On January 16, 2016, the International Atomic Energy Agency (IAEA) announced that Iran had complied with requirements to curtail its nuclear program. The IAEA announcement marked "Implementation Day" for the Joint Comprehensive Plan of Action (JCPOA) entered into on July 14, 2015, by the P5+1 countries (the United States, United Kingdom, France, Russia, China and Germany) and Iran, a landmark agreement to ease certain U.S., EU and U.N. economic sanctions in exchange for limitations on Iran's nuclear program. 

Concurrent with the IAEA announcement, the U.S. and EU confirmed the lifting of some long-standing sanctions against Iran and issued implementing regulations and guidance. Although the EU lifted almost all sanctions, the U.S. lifted only nuclear-related sanctions, leaving significant U.S. sanctions in place creating a complicated compliance environment for U.S. and non-U.S. companies.

With the occurrence of Implementation Day, many questions remain regarding compliance with the complicated regulatory structure. The following is a summary of the extent to which sanctions were lifted and, more important, key points about the sanctions that remain in place.

U.S. Sanctions

What has been lifted or suspended?

  • Non-U.S. persons – The bulk of the U.S. sanctions relief relates to secondary sanctions. Namely, non-U.S. persons (non-U.S. companies and individuals) will no longer be restricted from transacting business with the following Iranian sectors: (1) financial and banking; (2) oil, gas and petrochemical; (3) shipping, shipbuilding and port operations; (4) automotive; (5) gold and precious metals; (6) graphite, raw or semi-finished metals, coal and software for integrating industrial processes; and (7) insurance for the foregoing activities. Non-U.S. persons are also authorized to provide any “associated services” – technical assistance, training, insurance, reinsurance, brokering, transportation and financial service – that are necessary and incident to the activity for which sanctions have been lifted. In addition, more than 400 individuals and entities have been removed from the Specially Designated Nationals (SDN) and other U.S. sanction lists.
  • Foreign entities owned or controlled by a U.S. person – The Office of Foreign Assets Control (OFAC) issued General License H, which authorizes foreign entities owned or controlled by U.S. persons to engage in most of the transactions in which non-U.S. persons are now allowed to engage. The license further authorizes U.S. persons, including senior management of a U.S. parent company or its owned or controlled foreign entities, to be involved in the initial decision to do business with Iran and to engage in activities related to the establishment or alteration of operating policies and procedures to the extent necessary to allow the entity to engage in transactions with Iran. However, the license does not authorize involvement by any U.S. person in the ongoing Iran-related operations or decision-making after the initial actions, nor does it permit the export of U.S. goods or technology, or the transfer of funds through the U.S. financial system.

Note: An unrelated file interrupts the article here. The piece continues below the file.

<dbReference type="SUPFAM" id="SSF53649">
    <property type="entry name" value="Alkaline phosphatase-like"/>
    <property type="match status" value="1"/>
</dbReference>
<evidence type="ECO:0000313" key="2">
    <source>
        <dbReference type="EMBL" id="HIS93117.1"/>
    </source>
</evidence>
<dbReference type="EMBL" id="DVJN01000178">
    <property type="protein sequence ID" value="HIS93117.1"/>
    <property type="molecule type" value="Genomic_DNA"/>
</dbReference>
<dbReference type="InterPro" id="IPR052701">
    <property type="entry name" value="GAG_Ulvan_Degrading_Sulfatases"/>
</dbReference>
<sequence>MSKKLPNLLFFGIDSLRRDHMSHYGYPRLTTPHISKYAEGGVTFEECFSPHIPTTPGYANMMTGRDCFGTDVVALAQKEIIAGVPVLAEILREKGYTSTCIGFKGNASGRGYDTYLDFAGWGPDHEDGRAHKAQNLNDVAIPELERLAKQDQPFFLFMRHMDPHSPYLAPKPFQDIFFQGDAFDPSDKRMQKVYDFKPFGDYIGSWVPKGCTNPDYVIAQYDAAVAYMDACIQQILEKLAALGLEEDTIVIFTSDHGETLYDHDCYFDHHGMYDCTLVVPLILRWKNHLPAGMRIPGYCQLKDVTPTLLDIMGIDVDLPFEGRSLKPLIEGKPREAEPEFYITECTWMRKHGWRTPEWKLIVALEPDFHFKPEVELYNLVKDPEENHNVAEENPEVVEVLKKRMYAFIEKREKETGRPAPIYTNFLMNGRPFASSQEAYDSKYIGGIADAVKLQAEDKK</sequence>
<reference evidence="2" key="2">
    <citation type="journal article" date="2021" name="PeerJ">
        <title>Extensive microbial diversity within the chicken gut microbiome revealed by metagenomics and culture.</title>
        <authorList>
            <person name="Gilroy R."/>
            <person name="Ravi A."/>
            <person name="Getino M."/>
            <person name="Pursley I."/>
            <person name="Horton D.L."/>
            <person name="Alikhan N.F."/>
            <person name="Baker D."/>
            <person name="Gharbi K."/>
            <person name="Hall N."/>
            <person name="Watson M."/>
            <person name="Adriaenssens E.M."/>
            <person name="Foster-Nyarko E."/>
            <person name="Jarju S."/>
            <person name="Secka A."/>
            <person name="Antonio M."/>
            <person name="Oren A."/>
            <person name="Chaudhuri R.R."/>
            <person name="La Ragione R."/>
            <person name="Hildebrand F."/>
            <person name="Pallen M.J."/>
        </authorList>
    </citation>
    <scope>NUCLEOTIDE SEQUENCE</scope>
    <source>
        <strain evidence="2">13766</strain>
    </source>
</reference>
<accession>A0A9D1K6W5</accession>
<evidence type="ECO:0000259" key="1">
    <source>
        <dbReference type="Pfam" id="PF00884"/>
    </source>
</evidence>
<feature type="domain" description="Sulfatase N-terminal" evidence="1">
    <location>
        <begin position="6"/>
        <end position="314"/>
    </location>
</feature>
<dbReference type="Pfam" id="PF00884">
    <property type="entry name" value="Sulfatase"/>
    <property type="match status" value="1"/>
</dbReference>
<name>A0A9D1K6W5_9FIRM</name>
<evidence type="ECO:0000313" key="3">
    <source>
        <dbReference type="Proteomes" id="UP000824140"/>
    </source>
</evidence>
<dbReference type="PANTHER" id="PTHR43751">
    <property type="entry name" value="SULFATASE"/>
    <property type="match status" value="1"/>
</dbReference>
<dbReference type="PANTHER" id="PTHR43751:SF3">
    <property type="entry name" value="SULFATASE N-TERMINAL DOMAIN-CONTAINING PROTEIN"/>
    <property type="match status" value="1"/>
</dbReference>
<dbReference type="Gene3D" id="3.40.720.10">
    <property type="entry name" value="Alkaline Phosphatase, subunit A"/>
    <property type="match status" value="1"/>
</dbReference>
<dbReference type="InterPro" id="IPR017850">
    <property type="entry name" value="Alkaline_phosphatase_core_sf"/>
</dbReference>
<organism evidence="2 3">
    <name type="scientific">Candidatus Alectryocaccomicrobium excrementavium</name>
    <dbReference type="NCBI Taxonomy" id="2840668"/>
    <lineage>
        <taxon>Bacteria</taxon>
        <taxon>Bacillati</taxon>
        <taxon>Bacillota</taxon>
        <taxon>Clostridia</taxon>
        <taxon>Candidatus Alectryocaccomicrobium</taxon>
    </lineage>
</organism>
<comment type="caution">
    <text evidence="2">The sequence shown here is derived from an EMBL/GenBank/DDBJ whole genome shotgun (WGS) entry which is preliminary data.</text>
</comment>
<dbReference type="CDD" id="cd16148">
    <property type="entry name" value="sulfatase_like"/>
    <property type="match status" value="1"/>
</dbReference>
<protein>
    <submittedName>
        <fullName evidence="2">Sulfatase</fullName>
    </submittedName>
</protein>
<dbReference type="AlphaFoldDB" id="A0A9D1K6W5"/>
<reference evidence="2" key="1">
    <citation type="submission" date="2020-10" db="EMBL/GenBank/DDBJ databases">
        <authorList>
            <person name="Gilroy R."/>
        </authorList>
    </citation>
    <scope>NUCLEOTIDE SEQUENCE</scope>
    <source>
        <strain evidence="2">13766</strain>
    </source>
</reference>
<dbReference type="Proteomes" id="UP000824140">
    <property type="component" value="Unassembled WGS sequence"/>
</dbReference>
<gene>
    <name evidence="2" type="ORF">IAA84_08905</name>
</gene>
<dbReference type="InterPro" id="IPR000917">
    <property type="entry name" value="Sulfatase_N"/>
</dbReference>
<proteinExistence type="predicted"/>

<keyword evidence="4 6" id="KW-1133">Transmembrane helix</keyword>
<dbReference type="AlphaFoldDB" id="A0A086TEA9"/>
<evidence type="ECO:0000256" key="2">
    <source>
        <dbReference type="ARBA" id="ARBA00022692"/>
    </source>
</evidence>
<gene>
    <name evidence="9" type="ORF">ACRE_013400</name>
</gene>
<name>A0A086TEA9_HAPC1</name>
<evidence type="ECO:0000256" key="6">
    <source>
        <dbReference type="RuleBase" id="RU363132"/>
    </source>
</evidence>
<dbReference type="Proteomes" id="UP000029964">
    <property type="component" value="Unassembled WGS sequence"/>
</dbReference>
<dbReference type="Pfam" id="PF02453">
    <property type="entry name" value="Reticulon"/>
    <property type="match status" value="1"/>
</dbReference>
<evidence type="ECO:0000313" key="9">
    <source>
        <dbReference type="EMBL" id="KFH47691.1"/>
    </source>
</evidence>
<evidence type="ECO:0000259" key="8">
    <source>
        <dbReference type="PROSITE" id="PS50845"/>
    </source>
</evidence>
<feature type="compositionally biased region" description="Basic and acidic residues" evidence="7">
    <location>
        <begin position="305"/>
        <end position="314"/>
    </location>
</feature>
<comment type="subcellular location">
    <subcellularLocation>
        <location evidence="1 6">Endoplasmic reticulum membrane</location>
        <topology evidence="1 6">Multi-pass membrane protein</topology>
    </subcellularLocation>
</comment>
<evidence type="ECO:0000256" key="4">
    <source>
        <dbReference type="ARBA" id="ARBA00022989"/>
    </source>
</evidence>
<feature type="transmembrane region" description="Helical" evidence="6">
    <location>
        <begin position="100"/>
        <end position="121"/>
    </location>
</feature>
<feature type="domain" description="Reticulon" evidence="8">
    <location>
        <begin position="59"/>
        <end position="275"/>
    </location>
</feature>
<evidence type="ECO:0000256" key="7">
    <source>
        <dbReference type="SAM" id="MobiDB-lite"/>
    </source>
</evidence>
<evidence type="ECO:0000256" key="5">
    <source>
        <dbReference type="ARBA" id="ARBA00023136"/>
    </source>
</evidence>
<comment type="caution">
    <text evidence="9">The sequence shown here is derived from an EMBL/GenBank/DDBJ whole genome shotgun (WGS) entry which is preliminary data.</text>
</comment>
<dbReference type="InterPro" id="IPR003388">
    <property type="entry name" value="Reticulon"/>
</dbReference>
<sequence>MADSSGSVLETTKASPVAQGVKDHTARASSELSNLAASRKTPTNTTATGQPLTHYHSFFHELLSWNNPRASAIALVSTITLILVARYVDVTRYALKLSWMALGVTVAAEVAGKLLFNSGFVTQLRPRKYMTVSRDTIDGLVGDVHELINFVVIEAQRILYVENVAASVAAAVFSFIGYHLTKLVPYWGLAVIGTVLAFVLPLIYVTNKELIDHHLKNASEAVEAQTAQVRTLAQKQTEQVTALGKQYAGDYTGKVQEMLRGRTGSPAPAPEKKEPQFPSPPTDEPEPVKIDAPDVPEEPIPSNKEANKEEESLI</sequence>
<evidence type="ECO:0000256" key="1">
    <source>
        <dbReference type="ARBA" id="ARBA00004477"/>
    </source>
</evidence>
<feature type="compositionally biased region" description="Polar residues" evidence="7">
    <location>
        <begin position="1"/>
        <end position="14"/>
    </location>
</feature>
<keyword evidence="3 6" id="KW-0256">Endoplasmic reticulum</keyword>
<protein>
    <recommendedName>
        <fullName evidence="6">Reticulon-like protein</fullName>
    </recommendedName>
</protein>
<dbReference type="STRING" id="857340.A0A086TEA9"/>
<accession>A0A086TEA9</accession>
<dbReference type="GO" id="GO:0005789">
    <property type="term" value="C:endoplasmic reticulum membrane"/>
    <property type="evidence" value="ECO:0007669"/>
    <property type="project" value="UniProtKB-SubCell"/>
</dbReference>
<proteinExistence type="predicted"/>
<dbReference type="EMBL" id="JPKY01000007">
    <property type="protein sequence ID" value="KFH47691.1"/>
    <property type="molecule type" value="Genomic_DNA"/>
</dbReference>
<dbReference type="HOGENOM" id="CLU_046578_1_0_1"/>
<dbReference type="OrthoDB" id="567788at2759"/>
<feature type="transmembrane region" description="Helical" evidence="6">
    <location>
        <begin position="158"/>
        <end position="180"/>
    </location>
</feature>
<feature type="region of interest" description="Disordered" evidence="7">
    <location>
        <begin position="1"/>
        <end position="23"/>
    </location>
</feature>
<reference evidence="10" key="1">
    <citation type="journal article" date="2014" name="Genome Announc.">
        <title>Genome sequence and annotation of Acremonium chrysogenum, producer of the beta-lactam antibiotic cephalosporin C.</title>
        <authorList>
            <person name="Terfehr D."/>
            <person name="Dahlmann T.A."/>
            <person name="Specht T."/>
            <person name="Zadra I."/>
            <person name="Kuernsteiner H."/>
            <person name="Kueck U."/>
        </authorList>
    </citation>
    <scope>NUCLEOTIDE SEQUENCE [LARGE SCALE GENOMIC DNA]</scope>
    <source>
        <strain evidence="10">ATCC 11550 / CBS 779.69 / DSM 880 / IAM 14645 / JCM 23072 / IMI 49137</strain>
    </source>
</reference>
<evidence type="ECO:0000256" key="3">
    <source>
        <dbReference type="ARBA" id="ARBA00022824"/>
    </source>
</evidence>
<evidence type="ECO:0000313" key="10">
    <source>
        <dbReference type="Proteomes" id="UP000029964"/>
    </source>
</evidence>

• Foreign financial institutions (FFIs) – FFIs are able to conduct or facilitate transactions with persons removed from the SDN and other sanctions lists. This includes FFIs with branches in the U.S., provided the branches and the U.S. financial system are not involved in the transaction.
  • U.S. persons (any U.S. citizen and permanent resident alien, wherever located in the world; any entity organized under U.S. law, including foreign branches; or any person physically in the United States) – Provisions were made to allow U.S. financial institutions and insurance providers to process certain payments related to transactions with Iran that are exempt or otherwise authorized by OFAC. OFAC announced a favorable licensing regime that allows U.S. persons and, where there is a nexus to the U.S., non-U.S. persons to apply for authorization to export or re-export commercial aircraft to Iran for use exclusively in civil aviation, and aircraft spare parts and associated services for the civil aviation sector. Additionally, a general license is being added to the Iranian regulations that will permit importation of Iranian carpets and foodstuffs into the U.S.